Furthermore, the three HFAs were derivatized by means of the sequential treatment with diazomethane followed by acetic anhydride in pyridine. The obtained derivatives 8ac (Figure 4) appear as sharp, well-resolved peaks by GC-MS analysis, whose electron impact spectrums share in common the ions showing m/z 201 and 169. The latter fragmentation patterns are most likely formed from alpha cleavage with respect to the 10-acetoxy group and, thus, their presence give a strict confirmation of the hydroxy group position on the fatty acid chain. Finally, the GC-MS analysis of each one of the latter derivatives showed the presence of a single peak, confirming that only the 10-hydroxy derivatives were formed, regardless of the number (or position) of the other double bonds. The same analytical procedure was repeated using samples of the three crude biotransformation mixtures. The results of the latter analyses cannot be effected by the purification procedures and confirmed again the exclusive presence of the above-described 10-hydroxy derivatives.
Another important topic of our work concerns the determination of the stereoselectivity related to the hydration reaction. The isolated (12Z)-10-hydroxy-octadecenoic and (12Z,15Z)-10-hydroxy-octadecadienoic acids both showed the negative optical rotation value of −6.4 and −4.7, respectively, corresponding to (S) absolute configuration. Moreover, 10-hydroxystearic acid possesses an optical rotation value almost equal to zero and its configuration is not assignable through the latter measurement. In order to determine the missing assignment and to measure the enantiomeric purity of all three HFAs obtained by Lactobacillus rhamnosus biotransformation, we derivatized them according to the Rosazza procedure [43] (Figure 5).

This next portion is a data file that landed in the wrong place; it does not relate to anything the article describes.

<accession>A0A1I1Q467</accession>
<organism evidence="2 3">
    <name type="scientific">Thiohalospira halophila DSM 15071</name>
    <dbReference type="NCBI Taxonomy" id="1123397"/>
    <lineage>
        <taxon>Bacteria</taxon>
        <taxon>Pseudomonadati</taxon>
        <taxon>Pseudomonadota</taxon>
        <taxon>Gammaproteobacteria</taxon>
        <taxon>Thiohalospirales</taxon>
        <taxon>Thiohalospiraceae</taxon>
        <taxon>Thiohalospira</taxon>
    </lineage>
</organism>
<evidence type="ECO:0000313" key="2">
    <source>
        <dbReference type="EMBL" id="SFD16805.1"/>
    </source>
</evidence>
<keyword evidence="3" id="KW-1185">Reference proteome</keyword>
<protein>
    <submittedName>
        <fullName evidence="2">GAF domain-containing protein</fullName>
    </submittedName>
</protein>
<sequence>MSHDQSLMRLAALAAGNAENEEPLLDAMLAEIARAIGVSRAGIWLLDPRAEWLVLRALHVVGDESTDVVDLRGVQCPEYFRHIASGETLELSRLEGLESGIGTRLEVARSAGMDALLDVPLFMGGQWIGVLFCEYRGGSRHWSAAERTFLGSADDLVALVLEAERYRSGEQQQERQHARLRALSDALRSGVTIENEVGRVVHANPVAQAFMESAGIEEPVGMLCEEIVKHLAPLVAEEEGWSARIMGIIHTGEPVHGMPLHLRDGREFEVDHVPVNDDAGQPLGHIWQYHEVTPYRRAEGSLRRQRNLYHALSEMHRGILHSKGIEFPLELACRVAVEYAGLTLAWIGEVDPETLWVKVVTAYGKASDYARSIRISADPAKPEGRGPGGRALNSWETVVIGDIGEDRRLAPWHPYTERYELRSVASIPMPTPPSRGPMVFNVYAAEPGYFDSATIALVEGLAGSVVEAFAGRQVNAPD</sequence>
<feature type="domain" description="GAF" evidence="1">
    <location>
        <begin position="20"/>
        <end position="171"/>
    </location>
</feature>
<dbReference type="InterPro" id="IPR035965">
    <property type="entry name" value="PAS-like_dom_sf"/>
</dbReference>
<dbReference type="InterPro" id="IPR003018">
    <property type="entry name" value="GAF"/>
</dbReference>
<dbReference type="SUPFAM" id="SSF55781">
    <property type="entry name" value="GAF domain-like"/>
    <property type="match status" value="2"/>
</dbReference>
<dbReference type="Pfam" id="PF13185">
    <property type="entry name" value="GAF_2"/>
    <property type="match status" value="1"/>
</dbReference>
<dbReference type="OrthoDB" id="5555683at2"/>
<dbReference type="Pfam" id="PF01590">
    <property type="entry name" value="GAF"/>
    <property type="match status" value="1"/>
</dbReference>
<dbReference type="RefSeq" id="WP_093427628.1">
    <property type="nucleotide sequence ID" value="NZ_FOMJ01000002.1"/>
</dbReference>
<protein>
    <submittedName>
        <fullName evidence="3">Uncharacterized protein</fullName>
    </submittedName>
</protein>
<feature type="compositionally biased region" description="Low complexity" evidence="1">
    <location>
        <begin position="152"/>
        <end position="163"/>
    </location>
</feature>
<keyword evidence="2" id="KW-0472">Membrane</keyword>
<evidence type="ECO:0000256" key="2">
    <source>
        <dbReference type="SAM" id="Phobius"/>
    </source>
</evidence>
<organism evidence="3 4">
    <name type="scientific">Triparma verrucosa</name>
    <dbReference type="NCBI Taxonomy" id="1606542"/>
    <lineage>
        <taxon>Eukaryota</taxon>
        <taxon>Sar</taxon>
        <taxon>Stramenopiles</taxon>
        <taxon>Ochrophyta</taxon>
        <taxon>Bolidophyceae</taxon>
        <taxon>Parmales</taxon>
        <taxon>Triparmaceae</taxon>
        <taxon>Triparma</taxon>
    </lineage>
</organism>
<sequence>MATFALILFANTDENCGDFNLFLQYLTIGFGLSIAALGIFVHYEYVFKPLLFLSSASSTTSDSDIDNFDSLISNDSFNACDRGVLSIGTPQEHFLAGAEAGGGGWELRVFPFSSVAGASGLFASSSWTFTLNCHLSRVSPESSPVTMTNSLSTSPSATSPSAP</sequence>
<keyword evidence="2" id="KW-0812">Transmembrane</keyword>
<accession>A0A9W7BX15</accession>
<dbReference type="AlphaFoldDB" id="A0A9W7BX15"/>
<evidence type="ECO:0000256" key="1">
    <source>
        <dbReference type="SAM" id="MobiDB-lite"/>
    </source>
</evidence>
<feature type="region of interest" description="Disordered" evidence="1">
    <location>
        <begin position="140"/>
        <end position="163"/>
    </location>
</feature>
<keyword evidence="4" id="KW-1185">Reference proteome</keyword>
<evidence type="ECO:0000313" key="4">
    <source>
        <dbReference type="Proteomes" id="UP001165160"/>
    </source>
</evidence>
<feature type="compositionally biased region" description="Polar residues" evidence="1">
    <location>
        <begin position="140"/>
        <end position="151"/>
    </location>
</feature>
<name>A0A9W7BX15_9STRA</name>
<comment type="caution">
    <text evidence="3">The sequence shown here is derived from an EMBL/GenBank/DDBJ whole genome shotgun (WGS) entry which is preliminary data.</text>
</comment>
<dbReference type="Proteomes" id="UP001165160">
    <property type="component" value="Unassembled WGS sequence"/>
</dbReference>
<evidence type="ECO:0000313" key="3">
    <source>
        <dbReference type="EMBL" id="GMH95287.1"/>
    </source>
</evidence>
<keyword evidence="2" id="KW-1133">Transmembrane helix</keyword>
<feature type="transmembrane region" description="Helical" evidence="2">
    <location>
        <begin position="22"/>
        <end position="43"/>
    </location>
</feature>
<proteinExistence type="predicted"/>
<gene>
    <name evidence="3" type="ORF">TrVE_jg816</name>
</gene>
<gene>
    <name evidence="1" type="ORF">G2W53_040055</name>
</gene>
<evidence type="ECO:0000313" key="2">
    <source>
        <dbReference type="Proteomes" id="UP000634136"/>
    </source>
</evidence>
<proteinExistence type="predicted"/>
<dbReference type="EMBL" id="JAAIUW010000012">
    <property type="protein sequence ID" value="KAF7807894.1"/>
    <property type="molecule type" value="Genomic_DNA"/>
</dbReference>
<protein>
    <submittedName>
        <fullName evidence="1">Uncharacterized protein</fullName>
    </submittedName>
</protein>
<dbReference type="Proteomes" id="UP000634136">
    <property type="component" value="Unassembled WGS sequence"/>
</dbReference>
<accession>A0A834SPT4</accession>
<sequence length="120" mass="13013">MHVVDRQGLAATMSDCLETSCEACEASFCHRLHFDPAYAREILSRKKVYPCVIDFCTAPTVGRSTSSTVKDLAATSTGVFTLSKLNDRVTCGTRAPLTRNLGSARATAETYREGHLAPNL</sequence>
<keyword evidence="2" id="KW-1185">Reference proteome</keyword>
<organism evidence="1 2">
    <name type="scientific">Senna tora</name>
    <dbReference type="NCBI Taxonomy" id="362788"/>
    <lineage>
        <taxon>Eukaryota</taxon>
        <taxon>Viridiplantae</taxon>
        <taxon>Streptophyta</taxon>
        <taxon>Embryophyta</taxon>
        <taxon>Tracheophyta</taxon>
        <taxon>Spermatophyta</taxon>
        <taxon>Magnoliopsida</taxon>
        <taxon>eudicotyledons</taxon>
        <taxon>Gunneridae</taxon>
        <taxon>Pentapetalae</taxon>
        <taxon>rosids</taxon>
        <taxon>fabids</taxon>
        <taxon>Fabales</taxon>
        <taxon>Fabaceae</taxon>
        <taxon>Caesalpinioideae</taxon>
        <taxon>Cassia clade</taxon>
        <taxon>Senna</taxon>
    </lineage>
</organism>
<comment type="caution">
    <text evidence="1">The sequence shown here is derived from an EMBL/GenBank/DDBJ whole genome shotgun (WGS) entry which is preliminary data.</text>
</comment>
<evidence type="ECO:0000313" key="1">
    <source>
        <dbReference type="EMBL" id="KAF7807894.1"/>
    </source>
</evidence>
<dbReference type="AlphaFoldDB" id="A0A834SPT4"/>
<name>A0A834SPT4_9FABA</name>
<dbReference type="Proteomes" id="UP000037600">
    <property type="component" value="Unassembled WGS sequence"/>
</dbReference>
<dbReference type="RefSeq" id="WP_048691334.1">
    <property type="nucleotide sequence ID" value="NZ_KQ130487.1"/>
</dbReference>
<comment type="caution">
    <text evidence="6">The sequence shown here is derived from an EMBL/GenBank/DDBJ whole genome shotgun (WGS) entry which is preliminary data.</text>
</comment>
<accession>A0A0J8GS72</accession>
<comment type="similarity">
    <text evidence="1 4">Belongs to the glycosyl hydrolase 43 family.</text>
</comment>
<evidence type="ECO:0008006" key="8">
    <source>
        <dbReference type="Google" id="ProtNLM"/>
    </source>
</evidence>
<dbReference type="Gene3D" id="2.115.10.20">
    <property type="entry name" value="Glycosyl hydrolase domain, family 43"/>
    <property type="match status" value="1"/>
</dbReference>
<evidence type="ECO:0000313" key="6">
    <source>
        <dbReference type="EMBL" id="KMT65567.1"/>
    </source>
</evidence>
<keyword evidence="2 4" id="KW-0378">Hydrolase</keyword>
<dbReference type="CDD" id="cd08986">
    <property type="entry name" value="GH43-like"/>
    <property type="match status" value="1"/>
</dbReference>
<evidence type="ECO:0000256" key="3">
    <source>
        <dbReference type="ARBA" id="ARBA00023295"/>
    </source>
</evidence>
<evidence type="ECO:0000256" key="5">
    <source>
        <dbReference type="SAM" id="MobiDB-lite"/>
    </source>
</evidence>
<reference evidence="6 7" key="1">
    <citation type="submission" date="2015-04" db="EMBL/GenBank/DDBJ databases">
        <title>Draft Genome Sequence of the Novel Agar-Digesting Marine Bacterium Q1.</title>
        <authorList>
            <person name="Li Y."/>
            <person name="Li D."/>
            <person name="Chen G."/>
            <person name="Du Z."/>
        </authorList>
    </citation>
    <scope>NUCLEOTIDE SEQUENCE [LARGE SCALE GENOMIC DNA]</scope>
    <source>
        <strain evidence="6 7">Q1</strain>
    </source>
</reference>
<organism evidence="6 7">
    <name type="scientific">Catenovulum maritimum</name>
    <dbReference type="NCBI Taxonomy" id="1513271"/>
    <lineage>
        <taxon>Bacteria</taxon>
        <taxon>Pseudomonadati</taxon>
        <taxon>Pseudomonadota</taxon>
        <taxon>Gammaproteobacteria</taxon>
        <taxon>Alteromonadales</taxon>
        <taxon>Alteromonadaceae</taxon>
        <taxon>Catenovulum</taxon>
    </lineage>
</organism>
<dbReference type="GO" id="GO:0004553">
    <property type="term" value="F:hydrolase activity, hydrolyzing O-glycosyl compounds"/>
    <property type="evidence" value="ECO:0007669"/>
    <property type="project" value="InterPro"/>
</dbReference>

The latter analytical method was developed for ascertaining the stereochemical purity of 10-HSA and is based on the 1H-NMR analysis of the diastereoisomeric (S)-O-acetylmandelate esters of the corresponding methyl-10-hydroxystearate. The methyl ester signals due to (R) and (S)-10-hydroxystearic acid derivatives gives two well-resolved singlets at 3.66 and 3.67 ppm, respectively, whose relative peak areas indicate the corresponding isomeric ratio.